Anecdotes of the Deaf Dear Tammas
A poor old deaf man resided in Fife; he was visited by his mi...
The Age Of Deaf Mutes
The question is frequently asked, "Is there a greater mortali...
United States Of America
The Tenth Census Report of the U. S. of America for 1880 cont...
Observations Of Deaf & Dumb Children
A gentleman called to see some little deaf and dumb girls who...
An Ingenious Boy
We were lately shown a curiosity in the shape of a sewing mac...
The Deaf And Dumb Both Heard And Spoke
Vincent Ogden was recently charged with begging, under the pr...
A Deaf And Dumb Man In The Revision Court
On Thursday afternoon a singular scene was witnessed during t...
A Thought Of The South Sea Islanders
Among some of the islands of the South Sea the compound word ...
Grace Annable was deaf, dumb, and blind, and although her for...
Dumb For Two Years
Two years ago, says the Auburn Advertizer, George Scott, one ...
I Must Help
The following little incident will show how interested the...
A few years since an aged man, who had long been a sincere...
Causes Of Deaf-mutism
The intermarriage of blood-relations is doubtless one cause. ...
Great Swimming Feats
1. Fourteen miles down the river with the rapid ebb tide, fro...
Ordination Of Deaf Mutes In Philadelphia Usa
Nearly all the deaf mutes connected with the Protestant Episc...
A Happy Death Bed
Not long ago there died in the county Wexford, in Ireland, a ...
Deaf And Dumb Lady's Idea Of Music
A lady who graduated from the Institution at New York some...
A Cat Assisting A Deaf And Dumb Woman
The chill wind was moaning, the rain falling drearily, and da...
A Deaf And Dumb Girl's Dream
(WRITTEN BY HERSELF.)
I had a dream on the 26th of January...
A Brave Defender
After reaching our encampment (at Jenin in Palestine) our dra...
A Deaf And Dumb Boy's Devotion
Under the trees standing by the left bank of the Thames, and sheltered
from its waters by a mound of earth, is an old but comfortable
boathouse. A few roughly-hewn steps lead from the mound to the water's
edge, where some six or seven boats rock idly on the surface. Over the
door of this tottering mansion hangs a wooden board, with the words
"Timothy Gainsad" inscribed in large letters upon a black ground. A gush
of light and warmth issuing from the door guides the weary traveller to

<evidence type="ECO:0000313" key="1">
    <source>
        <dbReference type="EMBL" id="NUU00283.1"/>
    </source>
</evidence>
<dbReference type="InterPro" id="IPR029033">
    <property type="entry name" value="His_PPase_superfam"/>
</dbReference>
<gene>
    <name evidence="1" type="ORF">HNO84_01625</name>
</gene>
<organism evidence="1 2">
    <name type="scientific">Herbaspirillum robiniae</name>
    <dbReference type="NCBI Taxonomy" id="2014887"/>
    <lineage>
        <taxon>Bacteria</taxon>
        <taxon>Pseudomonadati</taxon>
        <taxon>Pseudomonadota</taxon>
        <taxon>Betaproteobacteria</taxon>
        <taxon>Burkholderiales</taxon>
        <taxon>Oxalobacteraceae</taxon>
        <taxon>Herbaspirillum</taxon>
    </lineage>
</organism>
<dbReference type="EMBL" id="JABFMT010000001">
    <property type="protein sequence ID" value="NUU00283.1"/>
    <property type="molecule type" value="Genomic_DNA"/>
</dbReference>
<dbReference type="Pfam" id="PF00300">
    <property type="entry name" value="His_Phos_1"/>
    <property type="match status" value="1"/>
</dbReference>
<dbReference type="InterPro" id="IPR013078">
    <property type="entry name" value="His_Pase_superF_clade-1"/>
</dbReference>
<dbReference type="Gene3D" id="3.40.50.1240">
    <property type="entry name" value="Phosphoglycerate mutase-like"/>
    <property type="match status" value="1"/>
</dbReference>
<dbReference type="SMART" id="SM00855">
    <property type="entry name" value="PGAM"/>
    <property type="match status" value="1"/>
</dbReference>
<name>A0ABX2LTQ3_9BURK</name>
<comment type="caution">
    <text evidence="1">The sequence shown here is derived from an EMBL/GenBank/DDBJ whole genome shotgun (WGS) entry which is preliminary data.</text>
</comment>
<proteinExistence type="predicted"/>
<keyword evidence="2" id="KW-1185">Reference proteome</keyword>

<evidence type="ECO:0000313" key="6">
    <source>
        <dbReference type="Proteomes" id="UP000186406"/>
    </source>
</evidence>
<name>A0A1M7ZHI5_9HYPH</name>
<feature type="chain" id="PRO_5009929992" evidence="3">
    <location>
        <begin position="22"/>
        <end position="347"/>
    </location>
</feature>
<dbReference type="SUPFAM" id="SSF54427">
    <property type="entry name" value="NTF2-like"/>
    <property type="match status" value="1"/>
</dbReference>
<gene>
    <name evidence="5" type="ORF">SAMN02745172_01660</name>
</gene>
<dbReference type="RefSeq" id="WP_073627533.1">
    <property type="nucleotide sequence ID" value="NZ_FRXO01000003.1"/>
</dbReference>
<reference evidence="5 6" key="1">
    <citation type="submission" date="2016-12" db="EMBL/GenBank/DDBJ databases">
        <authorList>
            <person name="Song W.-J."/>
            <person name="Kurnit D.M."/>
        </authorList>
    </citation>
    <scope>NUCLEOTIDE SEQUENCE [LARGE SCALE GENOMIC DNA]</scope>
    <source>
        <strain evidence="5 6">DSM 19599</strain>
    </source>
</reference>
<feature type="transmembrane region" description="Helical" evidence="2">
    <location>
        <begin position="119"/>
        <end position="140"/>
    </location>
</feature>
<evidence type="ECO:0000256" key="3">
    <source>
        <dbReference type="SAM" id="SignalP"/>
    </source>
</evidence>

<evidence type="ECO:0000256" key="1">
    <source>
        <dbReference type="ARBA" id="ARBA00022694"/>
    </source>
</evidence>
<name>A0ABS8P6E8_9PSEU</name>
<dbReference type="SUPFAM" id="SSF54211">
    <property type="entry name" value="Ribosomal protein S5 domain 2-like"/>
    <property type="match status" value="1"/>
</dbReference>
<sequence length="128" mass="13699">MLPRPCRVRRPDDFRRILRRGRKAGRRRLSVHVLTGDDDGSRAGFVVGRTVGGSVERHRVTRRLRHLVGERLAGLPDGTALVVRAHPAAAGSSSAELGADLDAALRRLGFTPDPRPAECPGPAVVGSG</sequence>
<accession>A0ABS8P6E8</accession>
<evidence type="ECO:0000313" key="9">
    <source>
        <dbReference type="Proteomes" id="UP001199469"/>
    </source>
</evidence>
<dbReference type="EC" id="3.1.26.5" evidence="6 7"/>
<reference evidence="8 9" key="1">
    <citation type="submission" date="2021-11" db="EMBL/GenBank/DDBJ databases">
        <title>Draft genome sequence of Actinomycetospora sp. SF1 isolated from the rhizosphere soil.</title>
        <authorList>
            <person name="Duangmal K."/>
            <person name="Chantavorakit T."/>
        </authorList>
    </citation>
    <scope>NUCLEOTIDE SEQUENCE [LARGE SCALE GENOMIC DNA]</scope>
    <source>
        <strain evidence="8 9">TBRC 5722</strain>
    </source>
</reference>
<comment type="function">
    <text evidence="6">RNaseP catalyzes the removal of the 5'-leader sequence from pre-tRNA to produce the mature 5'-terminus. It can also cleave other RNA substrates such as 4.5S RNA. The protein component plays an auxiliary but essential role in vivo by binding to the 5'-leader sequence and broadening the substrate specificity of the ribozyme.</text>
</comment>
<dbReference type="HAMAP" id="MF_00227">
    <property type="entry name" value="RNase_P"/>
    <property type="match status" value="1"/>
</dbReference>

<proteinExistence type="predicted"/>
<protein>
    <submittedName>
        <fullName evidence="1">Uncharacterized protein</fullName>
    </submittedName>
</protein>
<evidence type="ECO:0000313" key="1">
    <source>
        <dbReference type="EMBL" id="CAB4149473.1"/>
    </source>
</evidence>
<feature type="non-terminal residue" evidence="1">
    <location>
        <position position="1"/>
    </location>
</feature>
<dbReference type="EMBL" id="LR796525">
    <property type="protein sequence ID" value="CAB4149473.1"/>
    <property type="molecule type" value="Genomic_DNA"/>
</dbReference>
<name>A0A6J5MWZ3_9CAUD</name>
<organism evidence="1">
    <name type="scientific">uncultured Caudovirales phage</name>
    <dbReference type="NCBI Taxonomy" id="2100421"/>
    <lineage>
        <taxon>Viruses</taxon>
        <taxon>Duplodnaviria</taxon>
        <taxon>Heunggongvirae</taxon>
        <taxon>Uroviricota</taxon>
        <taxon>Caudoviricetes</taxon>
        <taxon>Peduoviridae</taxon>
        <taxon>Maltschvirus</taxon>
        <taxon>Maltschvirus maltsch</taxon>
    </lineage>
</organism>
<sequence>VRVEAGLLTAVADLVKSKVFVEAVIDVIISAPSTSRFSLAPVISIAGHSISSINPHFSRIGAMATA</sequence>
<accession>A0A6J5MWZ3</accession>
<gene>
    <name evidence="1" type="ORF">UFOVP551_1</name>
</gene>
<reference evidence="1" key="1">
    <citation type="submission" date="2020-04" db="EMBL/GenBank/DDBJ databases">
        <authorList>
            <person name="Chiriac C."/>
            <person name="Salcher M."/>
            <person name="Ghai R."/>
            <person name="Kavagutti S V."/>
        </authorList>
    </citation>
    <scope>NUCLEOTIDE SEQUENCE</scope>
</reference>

a haven worthy of his choicest desires. Well can I remember the dark
outline of St. Paul's Cathedral, lifting its rounded dome in massive
grandeur to the skies, and the faint outline of the opposite bank
shining dimly in the distance. I remember, when a lad of seven, a rich
and influential lady coming down from Yorkshire to spend the winter
months in London. She brought with her a dumb boy attendant, whom she
had adopted and treated with the greatest kindness. One dark night she
hired a boat, and rowed out upon the river. Scarcely was she lost in the
river mist ere the flood gates of heaven were opened, the rain came down
in torrents, the waves dashed against our rude pier and threatened to
dislodge it, while now and then an occasional streak of lightning,
accompanied by a clap of thunder, lit up the dark surface of the river.
My friends had gone off in a boat in search of the lady, and I was alone
in the room. Seated on a stool by the side of a blazing fire, I was
reading an interesting novel, when the door was violently pushed, and
the dumb attendant of the young lady rushed in, seized a life belt from
the wall, and made for the door. I ran to intercept him; but guessing my
purpose, he raised the stool and brought it down with a crash upon my
head. I staggered back to the wall and fell, and he disappeared through
the door. With a reeling head I tottered to the door, and looked out
upon the river. "Great heavens!" I exclaimed, "he will be dashed to
pieces!" For there, revealed by a flash of lightning, was the dumb boy,
standing on the rail of the bridge, preparing to plunge into the surging
waters below. A short distance from the bridge was the boat occupied by
the terrified lady. It was fast sinking, and as he plunged from the
bridge it sank. I saw him come to the surface, stunned and bleeding; I
saw him raise the life-belt in his hand, and throw it to his mistress.
She caught it, and his face lit up with joy; then--he sank! His mistress
was saved, and some time after the dumb boy's lifeless body was washed
to the shore, and laid in an honourable grave. Over it stands a
beautiful angel of white marble, holding a scroll inscribed with these
words:--"Here lies Gustavus Arisild, who died in the surging waters of
the Thames to save his mistress."
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